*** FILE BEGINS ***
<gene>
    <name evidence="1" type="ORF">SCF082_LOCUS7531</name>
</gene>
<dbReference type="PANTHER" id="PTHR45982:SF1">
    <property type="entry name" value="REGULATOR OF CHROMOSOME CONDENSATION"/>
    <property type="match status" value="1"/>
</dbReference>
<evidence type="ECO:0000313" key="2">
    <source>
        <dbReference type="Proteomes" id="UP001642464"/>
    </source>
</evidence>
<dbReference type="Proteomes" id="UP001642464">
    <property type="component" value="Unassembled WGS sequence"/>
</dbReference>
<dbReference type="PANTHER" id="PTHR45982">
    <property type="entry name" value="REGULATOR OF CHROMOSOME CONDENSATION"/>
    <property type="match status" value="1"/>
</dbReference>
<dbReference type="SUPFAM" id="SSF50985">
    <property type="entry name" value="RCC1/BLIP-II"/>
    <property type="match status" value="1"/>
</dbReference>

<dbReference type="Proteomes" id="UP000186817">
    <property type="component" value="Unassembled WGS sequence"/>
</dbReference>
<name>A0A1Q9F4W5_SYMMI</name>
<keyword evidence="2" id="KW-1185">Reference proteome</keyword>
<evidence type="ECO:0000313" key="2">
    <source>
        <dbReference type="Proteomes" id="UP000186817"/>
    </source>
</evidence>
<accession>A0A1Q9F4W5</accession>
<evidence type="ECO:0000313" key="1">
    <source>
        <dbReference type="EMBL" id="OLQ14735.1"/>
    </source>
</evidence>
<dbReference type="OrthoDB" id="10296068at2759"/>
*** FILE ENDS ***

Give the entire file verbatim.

<gene>
    <name evidence="1" type="ORF">SCF082_LOCUS7531</name>
</gene>
<dbReference type="PANTHER" id="PTHR45982:SF1">
    <property type="entry name" value="REGULATOR OF CHROMOSOME CONDENSATION"/>
    <property type="match status" value="1"/>
</dbReference>
<evidence type="ECO:0000313" key="2">
    <source>
        <dbReference type="Proteomes" id="UP001642464"/>
    </source>
</evidence>
<dbReference type="Proteomes" id="UP001642464">
    <property type="component" value="Unassembled WGS sequence"/>
</dbReference>
<dbReference type="PANTHER" id="PTHR45982">
    <property type="entry name" value="REGULATOR OF CHROMOSOME CONDENSATION"/>
    <property type="match status" value="1"/>
</dbReference>
<dbReference type="SUPFAM" id="SSF50985">
    <property type="entry name" value="RCC1/BLIP-II"/>
    <property type="match status" value="1"/>
</dbReference>

<dbReference type="Proteomes" id="UP000186817">
    <property type="component" value="Unassembled WGS sequence"/>
</dbReference>
<name>A0A1Q9F4W5_SYMMI</name>
<keyword evidence="2" id="KW-1185">Reference proteome</keyword>
<evidence type="ECO:0000313" key="2">
    <source>
        <dbReference type="Proteomes" id="UP000186817"/>
    </source>
</evidence>
<accession>A0A1Q9F4W5</accession>
<evidence type="ECO:0000313" key="1">
    <source>
        <dbReference type="EMBL" id="OLQ14735.1"/>
    </source>
</evidence>
<dbReference type="OrthoDB" id="10296068at2759"/>